Before he died, Jesus took full responsibility for his own death. He chose not to play the victim card. He chose it for the joy set before him. (Hebrews 12:2)
Here's where Keller confronted me with something that I honestly didn't like. He talked about Jesus's obedience in both life and death. "Jesus not only died the death we should have died in order to take the law's curse for us, he also lived the great life of love and fidelity we should have lived in order to earn God's blessing for us." (pp. 158-159) Keller says not only does Jesus' obedience in death remove the penalty of sin (eternal separation from God), but his obedience in life earns us the credit for a righteous life. In short, because we are in Christ, he is thoroughly pleased with us. "God made him who had no sin to be sin for us, so that in him we might become the righteousness of God." 2 Corinthians 5:21
I love the promise of God carrying his work in us to completion. I love that picture of us being hidden in Christ and clothed with his perfection. There are so many images like this in scripture. But last week I found myself resistant. Because you know who doesn't see me clothed in Jesus' righteousness?
The person I yelled at in the car in front of me on my way to church.
I could go on. I'll spare you the details, because you get the picture.
They all bear the consequences of my sin every time it spills right over onto them. So how is it fair to them that I should enjoy the freedom of being called righteous? The freedom of the sinful barriers to my relationship with God torn down?
I was warming up with the praise team on Easter morning when something we sang opened the door to a precious answer. My mind moved from the garden to what happened next, right after Jesus settled the matter of obedience to death on the cross. Jesus led his friends out to where Judas would deliver him into the hands of the Roman and Jewish authorities.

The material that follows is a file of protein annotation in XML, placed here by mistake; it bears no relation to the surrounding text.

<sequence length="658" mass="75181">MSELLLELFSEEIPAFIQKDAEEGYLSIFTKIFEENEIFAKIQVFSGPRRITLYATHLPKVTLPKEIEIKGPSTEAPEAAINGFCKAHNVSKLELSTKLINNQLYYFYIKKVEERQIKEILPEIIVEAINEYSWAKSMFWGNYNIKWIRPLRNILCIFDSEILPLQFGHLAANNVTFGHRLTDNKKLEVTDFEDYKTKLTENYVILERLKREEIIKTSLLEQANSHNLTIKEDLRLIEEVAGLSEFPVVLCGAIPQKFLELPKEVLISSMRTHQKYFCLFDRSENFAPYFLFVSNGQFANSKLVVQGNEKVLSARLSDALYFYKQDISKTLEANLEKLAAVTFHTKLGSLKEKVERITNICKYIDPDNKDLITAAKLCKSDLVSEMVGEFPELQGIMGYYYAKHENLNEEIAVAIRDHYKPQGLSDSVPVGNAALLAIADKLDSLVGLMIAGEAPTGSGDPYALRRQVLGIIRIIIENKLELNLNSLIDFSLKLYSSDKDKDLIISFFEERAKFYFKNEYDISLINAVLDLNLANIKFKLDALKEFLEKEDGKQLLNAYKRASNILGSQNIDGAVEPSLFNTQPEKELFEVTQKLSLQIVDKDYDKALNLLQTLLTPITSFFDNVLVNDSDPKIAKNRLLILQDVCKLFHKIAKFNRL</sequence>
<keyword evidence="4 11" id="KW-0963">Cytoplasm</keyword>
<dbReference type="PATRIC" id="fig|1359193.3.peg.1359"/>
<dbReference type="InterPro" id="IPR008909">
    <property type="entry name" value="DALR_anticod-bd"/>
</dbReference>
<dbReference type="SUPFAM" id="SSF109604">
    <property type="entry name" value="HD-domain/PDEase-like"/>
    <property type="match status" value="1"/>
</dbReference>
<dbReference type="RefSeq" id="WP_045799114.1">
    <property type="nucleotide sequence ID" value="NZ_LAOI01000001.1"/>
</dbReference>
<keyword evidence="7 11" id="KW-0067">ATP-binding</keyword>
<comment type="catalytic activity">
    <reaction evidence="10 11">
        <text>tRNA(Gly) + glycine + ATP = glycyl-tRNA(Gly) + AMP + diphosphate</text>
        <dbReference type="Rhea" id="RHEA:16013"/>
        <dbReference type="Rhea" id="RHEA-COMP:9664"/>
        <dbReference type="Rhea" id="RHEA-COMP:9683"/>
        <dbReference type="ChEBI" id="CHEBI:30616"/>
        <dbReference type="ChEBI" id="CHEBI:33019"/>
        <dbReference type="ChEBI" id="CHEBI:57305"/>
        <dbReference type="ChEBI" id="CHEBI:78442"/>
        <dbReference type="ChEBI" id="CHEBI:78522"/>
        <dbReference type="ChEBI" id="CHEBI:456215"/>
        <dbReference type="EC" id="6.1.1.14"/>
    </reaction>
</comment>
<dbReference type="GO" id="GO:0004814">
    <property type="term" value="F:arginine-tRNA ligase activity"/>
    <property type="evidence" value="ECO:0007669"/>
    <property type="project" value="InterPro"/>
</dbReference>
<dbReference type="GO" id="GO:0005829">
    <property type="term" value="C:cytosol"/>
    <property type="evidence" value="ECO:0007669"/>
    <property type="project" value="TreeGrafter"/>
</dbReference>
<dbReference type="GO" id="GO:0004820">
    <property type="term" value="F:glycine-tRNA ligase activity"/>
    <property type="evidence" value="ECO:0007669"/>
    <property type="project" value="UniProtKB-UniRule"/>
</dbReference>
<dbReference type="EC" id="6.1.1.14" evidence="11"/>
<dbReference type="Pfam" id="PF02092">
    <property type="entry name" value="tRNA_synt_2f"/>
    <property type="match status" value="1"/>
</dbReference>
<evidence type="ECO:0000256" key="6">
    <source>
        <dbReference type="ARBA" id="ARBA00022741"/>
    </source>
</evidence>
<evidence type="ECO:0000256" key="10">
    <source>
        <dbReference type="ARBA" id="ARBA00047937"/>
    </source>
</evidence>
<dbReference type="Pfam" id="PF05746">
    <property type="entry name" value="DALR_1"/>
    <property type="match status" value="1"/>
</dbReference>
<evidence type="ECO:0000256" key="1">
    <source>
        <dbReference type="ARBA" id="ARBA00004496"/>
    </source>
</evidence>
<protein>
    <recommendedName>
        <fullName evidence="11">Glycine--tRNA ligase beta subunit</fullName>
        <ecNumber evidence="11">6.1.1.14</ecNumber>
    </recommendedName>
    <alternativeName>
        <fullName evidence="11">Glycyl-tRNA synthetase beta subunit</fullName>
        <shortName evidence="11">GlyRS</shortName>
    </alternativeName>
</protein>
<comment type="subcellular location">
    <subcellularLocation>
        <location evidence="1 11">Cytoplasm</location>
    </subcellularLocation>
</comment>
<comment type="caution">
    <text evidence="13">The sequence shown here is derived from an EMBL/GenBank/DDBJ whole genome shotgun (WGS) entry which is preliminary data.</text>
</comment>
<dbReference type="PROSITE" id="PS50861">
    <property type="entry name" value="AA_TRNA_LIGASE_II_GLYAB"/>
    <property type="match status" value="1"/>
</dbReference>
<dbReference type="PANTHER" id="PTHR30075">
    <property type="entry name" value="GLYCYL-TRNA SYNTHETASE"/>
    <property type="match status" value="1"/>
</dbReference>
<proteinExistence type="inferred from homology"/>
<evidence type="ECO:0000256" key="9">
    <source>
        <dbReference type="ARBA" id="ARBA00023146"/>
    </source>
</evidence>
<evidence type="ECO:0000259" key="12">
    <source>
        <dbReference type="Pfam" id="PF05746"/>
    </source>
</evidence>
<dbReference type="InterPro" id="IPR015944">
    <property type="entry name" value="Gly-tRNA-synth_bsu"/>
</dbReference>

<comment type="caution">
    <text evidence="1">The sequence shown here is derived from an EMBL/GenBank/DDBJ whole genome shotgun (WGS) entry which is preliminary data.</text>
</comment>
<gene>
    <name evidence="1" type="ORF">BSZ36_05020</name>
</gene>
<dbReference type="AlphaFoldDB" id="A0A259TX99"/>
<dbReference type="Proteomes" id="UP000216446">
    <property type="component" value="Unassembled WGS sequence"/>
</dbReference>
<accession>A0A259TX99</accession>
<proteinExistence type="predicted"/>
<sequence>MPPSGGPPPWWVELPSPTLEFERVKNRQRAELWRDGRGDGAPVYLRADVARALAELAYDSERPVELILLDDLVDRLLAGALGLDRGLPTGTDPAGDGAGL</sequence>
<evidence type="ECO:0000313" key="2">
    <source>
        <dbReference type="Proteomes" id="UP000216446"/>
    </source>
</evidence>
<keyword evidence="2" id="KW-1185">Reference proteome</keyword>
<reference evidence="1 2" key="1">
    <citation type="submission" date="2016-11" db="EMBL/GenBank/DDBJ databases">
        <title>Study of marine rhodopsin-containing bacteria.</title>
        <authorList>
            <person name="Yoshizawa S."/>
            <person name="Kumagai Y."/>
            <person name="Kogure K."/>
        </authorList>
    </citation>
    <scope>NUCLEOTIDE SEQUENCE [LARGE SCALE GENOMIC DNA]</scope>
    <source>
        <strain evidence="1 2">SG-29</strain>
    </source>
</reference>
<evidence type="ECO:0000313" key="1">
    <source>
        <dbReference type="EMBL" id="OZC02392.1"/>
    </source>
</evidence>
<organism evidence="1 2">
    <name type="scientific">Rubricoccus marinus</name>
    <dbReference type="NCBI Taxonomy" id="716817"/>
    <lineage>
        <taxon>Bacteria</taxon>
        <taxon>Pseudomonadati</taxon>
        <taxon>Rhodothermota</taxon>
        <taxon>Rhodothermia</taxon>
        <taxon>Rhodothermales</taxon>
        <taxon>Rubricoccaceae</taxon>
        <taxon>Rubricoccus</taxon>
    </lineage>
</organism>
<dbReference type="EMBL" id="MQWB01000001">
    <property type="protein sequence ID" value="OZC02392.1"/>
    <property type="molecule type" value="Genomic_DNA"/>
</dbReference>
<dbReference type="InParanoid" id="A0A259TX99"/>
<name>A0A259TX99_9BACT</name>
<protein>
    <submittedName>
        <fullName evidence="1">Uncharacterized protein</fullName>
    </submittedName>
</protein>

"When Jesus' followers saw what was going to happen, they said, 'Lord, should we strike with our swords?' And one of them struck the servant of the high priest, cutting off his right ear. But Jesus answered, 'No more of this!' And he touched the man's ear and healed him." Luke 22:49-51
It was as if Jesus put his arm around me at that moment and said, "Tracy, it's OK to celebrate today. It's exactly what you should be doing. Because from the moment I settled the decision to die, I've been turning death on its head and bringing dead things back to life. I'm putting ears back on."
If he can bear the weight of human sinfulness and teach us what it looks like to forgive;
if he can teach me to trust him and forgive when the sins of others spill over onto me;
then he can teach me to ask for forgiveness of those I hurt and be a part of the healing process.
I can rejoice in being counted righteous in him.
I can obey his "No more of this!" out of love and gratitude, and because the Holy Spirit is working in me.
I can trust his love for the people who take the brunt of my sinfulness while I'm a work in progress.
He's putting ears back on.